Conference Paper

Women catch up: gender differences in learning programming concepts.

DOI: 10.1145/1121341.1121350 Conference: Proceedings of the 39th SIGCSE Technical Symposium on Computer Science Education, SIGCSE 2006, Houston, Texas, USA, March 3-5, 2006
Source: DBLP

ABSTRACT This paper describes a multi-institutional study that used categorization exercises (known as constrained card sorts) to investigate gender differences in graduating computer science students' learning and perceptions of programming concepts. Our results show that female subjects had significantly less pre-college programming experience than their male counterparts. However, for both males and females, we found no correlation between previous experience and success in the major, as measured by computer science grade point average at graduation. Data also indicated that, by the time students completed their introductory courses, females reported nearly equal levels of mastery as males of the programming concepts. Furthermore, females generally considered the programming concepts to be no more difficult than did the men.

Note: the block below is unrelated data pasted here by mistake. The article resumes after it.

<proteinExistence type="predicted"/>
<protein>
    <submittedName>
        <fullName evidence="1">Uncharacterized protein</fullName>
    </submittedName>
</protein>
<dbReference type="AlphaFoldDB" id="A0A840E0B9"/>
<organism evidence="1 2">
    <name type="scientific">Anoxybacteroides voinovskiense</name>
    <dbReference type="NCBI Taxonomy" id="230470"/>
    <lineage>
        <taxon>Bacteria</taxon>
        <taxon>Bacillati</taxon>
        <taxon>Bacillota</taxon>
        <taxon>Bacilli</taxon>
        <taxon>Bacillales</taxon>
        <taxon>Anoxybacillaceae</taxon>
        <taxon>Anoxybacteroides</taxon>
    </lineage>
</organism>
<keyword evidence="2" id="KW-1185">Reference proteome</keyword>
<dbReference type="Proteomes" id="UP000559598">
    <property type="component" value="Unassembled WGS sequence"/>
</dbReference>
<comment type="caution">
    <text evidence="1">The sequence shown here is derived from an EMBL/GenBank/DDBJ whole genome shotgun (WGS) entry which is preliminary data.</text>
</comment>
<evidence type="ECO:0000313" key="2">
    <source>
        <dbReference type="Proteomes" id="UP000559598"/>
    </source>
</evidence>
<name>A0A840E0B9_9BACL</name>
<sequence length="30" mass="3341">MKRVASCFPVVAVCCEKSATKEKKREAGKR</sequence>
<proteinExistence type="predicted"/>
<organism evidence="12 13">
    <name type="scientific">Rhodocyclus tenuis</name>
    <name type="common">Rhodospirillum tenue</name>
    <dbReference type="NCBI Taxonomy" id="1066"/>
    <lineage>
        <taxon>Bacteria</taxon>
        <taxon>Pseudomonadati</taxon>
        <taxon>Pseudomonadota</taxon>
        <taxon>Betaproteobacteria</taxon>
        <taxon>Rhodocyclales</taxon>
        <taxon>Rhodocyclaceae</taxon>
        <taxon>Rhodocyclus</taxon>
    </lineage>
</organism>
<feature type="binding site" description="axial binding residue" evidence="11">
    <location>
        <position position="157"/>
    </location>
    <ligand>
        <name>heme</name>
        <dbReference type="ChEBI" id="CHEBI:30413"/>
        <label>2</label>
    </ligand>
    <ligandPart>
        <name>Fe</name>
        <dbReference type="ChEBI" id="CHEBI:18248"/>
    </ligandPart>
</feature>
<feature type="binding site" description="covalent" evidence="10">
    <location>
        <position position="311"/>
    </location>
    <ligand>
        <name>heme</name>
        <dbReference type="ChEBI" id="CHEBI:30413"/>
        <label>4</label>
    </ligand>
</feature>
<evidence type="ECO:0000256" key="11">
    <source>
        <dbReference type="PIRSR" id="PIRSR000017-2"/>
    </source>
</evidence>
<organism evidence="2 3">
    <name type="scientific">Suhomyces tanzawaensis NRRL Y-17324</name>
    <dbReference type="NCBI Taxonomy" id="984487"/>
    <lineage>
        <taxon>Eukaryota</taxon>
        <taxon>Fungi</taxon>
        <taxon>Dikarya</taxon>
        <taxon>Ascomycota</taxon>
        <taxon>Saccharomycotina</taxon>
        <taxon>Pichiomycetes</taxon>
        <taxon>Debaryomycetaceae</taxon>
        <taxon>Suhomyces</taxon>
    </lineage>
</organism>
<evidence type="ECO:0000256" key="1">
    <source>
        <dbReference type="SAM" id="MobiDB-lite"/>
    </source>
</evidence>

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    ABSTRACT: Learning settings, methods as well as the lessons' contents in schools in Germany have undergone significant changes over the years, developing towards a more gender oriented way of teaching. Yet, the significant gap between girls' and boys' participation in computer science remains. Based on a qualitative study among female teenage students and their teachers in Germany, we have developed and put into practice a curriculum taking the girls' assessment of and access to both computer science and professional activity in the IT domain into account.
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